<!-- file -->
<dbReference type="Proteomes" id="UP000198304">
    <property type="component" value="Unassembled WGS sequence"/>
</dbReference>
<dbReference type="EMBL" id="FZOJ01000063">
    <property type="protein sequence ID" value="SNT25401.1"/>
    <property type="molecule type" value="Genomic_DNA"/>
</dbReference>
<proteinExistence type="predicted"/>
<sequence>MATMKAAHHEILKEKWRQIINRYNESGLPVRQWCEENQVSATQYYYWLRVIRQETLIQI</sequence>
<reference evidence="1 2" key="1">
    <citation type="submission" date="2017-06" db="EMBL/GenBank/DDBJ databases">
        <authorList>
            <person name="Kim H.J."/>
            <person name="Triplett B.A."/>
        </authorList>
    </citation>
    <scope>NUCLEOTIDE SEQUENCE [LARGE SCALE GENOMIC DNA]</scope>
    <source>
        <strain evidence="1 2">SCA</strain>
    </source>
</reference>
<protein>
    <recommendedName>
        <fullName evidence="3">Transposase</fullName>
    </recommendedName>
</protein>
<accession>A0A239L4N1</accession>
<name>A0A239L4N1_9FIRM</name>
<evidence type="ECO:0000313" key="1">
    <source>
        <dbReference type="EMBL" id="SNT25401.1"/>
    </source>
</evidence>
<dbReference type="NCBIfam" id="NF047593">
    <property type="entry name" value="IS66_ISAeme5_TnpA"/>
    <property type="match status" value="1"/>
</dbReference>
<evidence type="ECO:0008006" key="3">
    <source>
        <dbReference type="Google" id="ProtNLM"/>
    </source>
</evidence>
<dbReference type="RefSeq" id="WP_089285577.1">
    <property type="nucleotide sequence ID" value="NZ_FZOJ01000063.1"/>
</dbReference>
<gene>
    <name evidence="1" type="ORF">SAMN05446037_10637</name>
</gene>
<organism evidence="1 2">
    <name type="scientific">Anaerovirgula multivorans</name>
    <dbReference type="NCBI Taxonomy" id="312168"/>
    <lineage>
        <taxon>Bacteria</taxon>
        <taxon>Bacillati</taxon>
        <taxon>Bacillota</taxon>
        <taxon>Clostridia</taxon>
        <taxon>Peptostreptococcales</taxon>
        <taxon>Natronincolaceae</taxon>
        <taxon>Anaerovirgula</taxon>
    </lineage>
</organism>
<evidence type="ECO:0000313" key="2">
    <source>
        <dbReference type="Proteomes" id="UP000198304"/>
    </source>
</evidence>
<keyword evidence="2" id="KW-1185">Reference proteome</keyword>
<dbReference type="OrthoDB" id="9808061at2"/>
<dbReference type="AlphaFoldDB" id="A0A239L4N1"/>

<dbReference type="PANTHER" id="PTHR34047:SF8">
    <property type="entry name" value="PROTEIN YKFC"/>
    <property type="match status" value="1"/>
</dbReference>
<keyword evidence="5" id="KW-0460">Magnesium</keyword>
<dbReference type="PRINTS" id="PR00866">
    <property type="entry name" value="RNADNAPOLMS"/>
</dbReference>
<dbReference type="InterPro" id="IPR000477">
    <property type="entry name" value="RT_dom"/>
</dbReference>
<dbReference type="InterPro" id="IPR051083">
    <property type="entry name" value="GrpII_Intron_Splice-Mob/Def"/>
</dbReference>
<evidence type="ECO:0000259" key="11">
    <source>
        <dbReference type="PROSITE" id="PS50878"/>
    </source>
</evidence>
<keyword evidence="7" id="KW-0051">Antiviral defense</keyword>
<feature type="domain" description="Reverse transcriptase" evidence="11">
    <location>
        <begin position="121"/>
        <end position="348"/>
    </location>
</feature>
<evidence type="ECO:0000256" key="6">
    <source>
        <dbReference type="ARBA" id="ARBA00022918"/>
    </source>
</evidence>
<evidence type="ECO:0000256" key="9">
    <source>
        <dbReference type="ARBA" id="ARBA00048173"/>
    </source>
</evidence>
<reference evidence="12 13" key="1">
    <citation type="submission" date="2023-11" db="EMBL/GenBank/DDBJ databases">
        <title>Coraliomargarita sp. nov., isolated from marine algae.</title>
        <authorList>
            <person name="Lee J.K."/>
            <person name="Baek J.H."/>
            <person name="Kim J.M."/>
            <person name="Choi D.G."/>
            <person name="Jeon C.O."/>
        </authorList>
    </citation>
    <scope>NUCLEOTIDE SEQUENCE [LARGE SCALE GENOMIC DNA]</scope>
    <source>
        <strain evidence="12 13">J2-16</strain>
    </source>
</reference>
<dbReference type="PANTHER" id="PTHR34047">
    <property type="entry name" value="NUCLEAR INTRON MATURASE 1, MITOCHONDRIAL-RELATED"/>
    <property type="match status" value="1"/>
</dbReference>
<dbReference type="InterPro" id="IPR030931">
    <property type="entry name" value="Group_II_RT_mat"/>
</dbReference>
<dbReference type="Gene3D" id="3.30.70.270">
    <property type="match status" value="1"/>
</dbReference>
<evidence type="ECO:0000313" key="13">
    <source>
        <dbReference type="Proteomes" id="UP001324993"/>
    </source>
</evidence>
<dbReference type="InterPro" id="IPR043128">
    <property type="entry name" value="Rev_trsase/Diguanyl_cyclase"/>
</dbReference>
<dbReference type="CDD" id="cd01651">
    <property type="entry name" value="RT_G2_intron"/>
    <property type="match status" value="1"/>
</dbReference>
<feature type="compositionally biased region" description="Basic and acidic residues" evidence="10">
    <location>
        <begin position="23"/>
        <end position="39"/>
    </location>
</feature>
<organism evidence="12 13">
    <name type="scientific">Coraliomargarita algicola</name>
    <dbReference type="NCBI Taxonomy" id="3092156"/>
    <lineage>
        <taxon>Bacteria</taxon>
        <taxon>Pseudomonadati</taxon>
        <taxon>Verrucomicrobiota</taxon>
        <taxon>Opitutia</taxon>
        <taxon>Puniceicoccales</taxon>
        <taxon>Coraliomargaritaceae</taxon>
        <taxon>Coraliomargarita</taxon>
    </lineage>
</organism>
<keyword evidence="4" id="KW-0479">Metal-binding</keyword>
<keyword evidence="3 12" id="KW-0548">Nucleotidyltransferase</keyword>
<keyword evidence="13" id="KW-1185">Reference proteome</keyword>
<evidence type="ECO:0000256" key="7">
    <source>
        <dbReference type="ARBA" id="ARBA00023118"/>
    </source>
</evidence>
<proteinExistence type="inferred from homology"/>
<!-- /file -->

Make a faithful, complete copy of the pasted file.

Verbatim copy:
<dbReference type="Proteomes" id="UP000198304">
    <property type="component" value="Unassembled WGS sequence"/>
</dbReference>
<dbReference type="EMBL" id="FZOJ01000063">
    <property type="protein sequence ID" value="SNT25401.1"/>
    <property type="molecule type" value="Genomic_DNA"/>
</dbReference>
<proteinExistence type="predicted"/>
<sequence>MATMKAAHHEILKEKWRQIINRYNESGLPVRQWCEENQVSATQYYYWLRVIRQETLIQI</sequence>
<reference evidence="1 2" key="1">
    <citation type="submission" date="2017-06" db="EMBL/GenBank/DDBJ databases">
        <authorList>
            <person name="Kim H.J."/>
            <person name="Triplett B.A."/>
        </authorList>
    </citation>
    <scope>NUCLEOTIDE SEQUENCE [LARGE SCALE GENOMIC DNA]</scope>
    <source>
        <strain evidence="1 2">SCA</strain>
    </source>
</reference>
<protein>
    <recommendedName>
        <fullName evidence="3">Transposase</fullName>
    </recommendedName>
</protein>
<accession>A0A239L4N1</accession>
<name>A0A239L4N1_9FIRM</name>
<evidence type="ECO:0000313" key="1">
    <source>
        <dbReference type="EMBL" id="SNT25401.1"/>
    </source>
</evidence>
<dbReference type="NCBIfam" id="NF047593">
    <property type="entry name" value="IS66_ISAeme5_TnpA"/>
    <property type="match status" value="1"/>
</dbReference>
<evidence type="ECO:0008006" key="3">
    <source>
        <dbReference type="Google" id="ProtNLM"/>
    </source>
</evidence>
<dbReference type="RefSeq" id="WP_089285577.1">
    <property type="nucleotide sequence ID" value="NZ_FZOJ01000063.1"/>
</dbReference>
<gene>
    <name evidence="1" type="ORF">SAMN05446037_10637</name>
</gene>
<organism evidence="1 2">
    <name type="scientific">Anaerovirgula multivorans</name>
    <dbReference type="NCBI Taxonomy" id="312168"/>
    <lineage>
        <taxon>Bacteria</taxon>
        <taxon>Bacillati</taxon>
        <taxon>Bacillota</taxon>
        <taxon>Clostridia</taxon>
        <taxon>Peptostreptococcales</taxon>
        <taxon>Natronincolaceae</taxon>
        <taxon>Anaerovirgula</taxon>
    </lineage>
</organism>
<evidence type="ECO:0000313" key="2">
    <source>
        <dbReference type="Proteomes" id="UP000198304"/>
    </source>
</evidence>
<keyword evidence="2" id="KW-1185">Reference proteome</keyword>
<dbReference type="OrthoDB" id="9808061at2"/>
<dbReference type="AlphaFoldDB" id="A0A239L4N1"/>

<dbReference type="PANTHER" id="PTHR34047:SF8">
    <property type="entry name" value="PROTEIN YKFC"/>
    <property type="match status" value="1"/>
</dbReference>
<keyword evidence="5" id="KW-0460">Magnesium</keyword>
<dbReference type="PRINTS" id="PR00866">
    <property type="entry name" value="RNADNAPOLMS"/>
</dbReference>
<dbReference type="InterPro" id="IPR000477">
    <property type="entry name" value="RT_dom"/>
</dbReference>
<dbReference type="InterPro" id="IPR051083">
    <property type="entry name" value="GrpII_Intron_Splice-Mob/Def"/>
</dbReference>
<evidence type="ECO:0000259" key="11">
    <source>
        <dbReference type="PROSITE" id="PS50878"/>
    </source>
</evidence>
<keyword evidence="7" id="KW-0051">Antiviral defense</keyword>
<feature type="domain" description="Reverse transcriptase" evidence="11">
    <location>
        <begin position="121"/>
        <end position="348"/>
    </location>
</feature>
<evidence type="ECO:0000256" key="6">
    <source>
        <dbReference type="ARBA" id="ARBA00022918"/>
    </source>
</evidence>
<evidence type="ECO:0000256" key="9">
    <source>
        <dbReference type="ARBA" id="ARBA00048173"/>
    </source>
</evidence>
<reference evidence="12 13" key="1">
    <citation type="submission" date="2023-11" db="EMBL/GenBank/DDBJ databases">
        <title>Coraliomargarita sp. nov., isolated from marine algae.</title>
        <authorList>
            <person name="Lee J.K."/>
            <person name="Baek J.H."/>
            <person name="Kim J.M."/>
            <person name="Choi D.G."/>
            <person name="Jeon C.O."/>
        </authorList>
    </citation>
    <scope>NUCLEOTIDE SEQUENCE [LARGE SCALE GENOMIC DNA]</scope>
    <source>
        <strain evidence="12 13">J2-16</strain>
    </source>
</reference>
<dbReference type="PANTHER" id="PTHR34047">
    <property type="entry name" value="NUCLEAR INTRON MATURASE 1, MITOCHONDRIAL-RELATED"/>
    <property type="match status" value="1"/>
</dbReference>
<dbReference type="InterPro" id="IPR030931">
    <property type="entry name" value="Group_II_RT_mat"/>
</dbReference>
<dbReference type="Gene3D" id="3.30.70.270">
    <property type="match status" value="1"/>
</dbReference>
<evidence type="ECO:0000313" key="13">
    <source>
        <dbReference type="Proteomes" id="UP001324993"/>
    </source>
</evidence>
<dbReference type="InterPro" id="IPR043128">
    <property type="entry name" value="Rev_trsase/Diguanyl_cyclase"/>
</dbReference>
<dbReference type="CDD" id="cd01651">
    <property type="entry name" value="RT_G2_intron"/>
    <property type="match status" value="1"/>
</dbReference>
<feature type="compositionally biased region" description="Basic and acidic residues" evidence="10">
    <location>
        <begin position="23"/>
        <end position="39"/>
    </location>
</feature>
<organism evidence="12 13">
    <name type="scientific">Coraliomargarita algicola</name>
    <dbReference type="NCBI Taxonomy" id="3092156"/>
    <lineage>
        <taxon>Bacteria</taxon>
        <taxon>Pseudomonadati</taxon>
        <taxon>Verrucomicrobiota</taxon>
        <taxon>Opitutia</taxon>
        <taxon>Puniceicoccales</taxon>
        <taxon>Coraliomargaritaceae</taxon>
        <taxon>Coraliomargarita</taxon>
    </lineage>
</organism>
<keyword evidence="4" id="KW-0479">Metal-binding</keyword>
<keyword evidence="3 12" id="KW-0548">Nucleotidyltransferase</keyword>
<keyword evidence="13" id="KW-1185">Reference proteome</keyword>
<evidence type="ECO:0000256" key="7">
    <source>
        <dbReference type="ARBA" id="ARBA00023118"/>
    </source>
</evidence>
<proteinExistence type="inferred from homology"/>